Two days before Christmas, we received a news release from the campaign of “Straight Shooting” Tom Nichols, a candidate for South Carolina Senate District 16 (map). That’s the seat in Lancaster and York counties (on the border with North Carolina) about to be vacated by veteran lawmaker Greg Gregory, a fiscally liberal Republican who announced in October that he would not seek reelection in 2020.
In addition to Nichols, two other candidates – York county councilman Michael Johnson and Indian Land, S.C. civic leader Mike Neese – have filed campaign paperwork with the S.C. State Ethics Commission (SCSEC).
In his announcement video, Nichols described himself as a “God-fearing, Trump-loving, politically incorrect conservative.” He then launches into a litany of positions aimed at affirming those descriptors … including his stated support for U.S. president Donald Trump’s border wall, the right to bear arms and the right to life.
The 65-year-old Alabama native contrasts himself with “professional politicians who claim to be conservative but don’t support president Trump.”
“I’m tired of RINOs who refuse to fight for the values we hold dear, flip-floppers who say they want less government but actually spend more and more of our money, two-facers who claim they support the Second Amendment but secretly try to disarm law-abiding citizens and double-dealing hypocrites who say one thing here at home and vote the opposite way in Columbia,” Nichols said.
RINOs stands for “Republican In Name Only.” It is a term often applied to left-of-center Republicans … including Gregory.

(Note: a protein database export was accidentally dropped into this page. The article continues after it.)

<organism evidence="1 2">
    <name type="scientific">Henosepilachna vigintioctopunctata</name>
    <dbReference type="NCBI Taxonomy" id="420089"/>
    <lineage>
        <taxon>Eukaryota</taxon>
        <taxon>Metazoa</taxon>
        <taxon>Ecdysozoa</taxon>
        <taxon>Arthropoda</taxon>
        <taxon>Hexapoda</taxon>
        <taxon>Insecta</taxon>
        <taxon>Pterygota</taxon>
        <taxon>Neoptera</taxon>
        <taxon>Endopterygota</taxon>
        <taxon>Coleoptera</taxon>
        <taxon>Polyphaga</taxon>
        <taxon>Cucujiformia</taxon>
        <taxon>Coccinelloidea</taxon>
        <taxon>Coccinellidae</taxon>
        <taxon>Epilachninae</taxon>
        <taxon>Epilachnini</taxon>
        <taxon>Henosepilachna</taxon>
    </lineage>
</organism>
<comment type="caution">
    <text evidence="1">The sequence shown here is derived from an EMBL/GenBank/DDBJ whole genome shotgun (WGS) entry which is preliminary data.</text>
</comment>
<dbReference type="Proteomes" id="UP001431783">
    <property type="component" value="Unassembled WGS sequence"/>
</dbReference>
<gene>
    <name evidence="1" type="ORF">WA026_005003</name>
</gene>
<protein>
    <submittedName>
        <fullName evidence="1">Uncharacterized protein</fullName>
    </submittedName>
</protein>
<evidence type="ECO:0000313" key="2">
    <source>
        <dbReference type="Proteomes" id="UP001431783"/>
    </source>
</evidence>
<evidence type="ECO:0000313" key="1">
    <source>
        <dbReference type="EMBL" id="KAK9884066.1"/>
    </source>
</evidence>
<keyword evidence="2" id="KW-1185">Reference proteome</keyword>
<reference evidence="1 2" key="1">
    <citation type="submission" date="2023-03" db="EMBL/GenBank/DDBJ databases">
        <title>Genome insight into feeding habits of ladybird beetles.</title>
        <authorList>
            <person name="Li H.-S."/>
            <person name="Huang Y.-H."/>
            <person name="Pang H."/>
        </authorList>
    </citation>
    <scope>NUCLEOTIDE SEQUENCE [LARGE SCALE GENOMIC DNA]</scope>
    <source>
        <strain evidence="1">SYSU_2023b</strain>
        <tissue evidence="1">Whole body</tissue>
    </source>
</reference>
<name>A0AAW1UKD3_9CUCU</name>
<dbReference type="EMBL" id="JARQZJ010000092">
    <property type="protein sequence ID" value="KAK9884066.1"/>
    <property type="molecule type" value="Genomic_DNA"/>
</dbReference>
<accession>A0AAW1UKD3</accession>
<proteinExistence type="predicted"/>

On the fiscal front, Nichols claims he will “stop out-of-control state spending dead in its tracks by introducing zero-based budgeting.”
“That’s where each expense must be justified from scratch instead of feathering bureaucrats’ nests year after year,” he explained.
Take a look …
(Click to view)
(Via: Nichols for SC Senate)
Those familiar with the editorial bent of this news outlet over the years will no doubt see congruence between our beliefs and many of those espoused by Nichols. Certainly we have waxed and waned when it comes to Trump, but on the whole Nichols is articulating positions we support – albeit in a different tone.
Of course, this is not the first time we have heard such rhetoric coming from a candidate for elected office. And while Nichols seems earnest enough, the true test of his bold pronouncements will come in the event he is ever called upon to follow through on them.
“With me in the Senate, you can count on my votes always hittin’ the target,” Nichols said.
We shall see about that …
On his first SCSEC report, Nichols showed $33,700 in his campaign account – although $30,000 of that total came from “personal funds.” Neither of the two GOP candidates running against him have raised, borrowed or given themselves any significant amount of money.
All 170 seats in the S.C. General Assembly (124 House seats and 46 Senate seats) are up for election in 2020 – although as we have frequently pointed out very few of these races wind up being competitive.
Filing for legislative seats opens at 12:00 p.m. EDT on March 16, 2020 and closes at the same time on March 30.
Partisan primary elections will be held on June 9, 2020 – with runoff elections held on June 23, 2020, if necessary (if no candidate receives a majority of votes in a partisan primary election in South Carolina, the two top vote-getters advance to a head-to-head matchup two weeks later).
Once major party nominees are selected (and any petition candidates are certified), the general election will take place on November 3, 2020.
This news outlet looks forward to covering the upcoming election cycle – providing readers with our unique mix of news and editorial commentary related to those seeking the votes of Palmetto State citizens and taxpayers.
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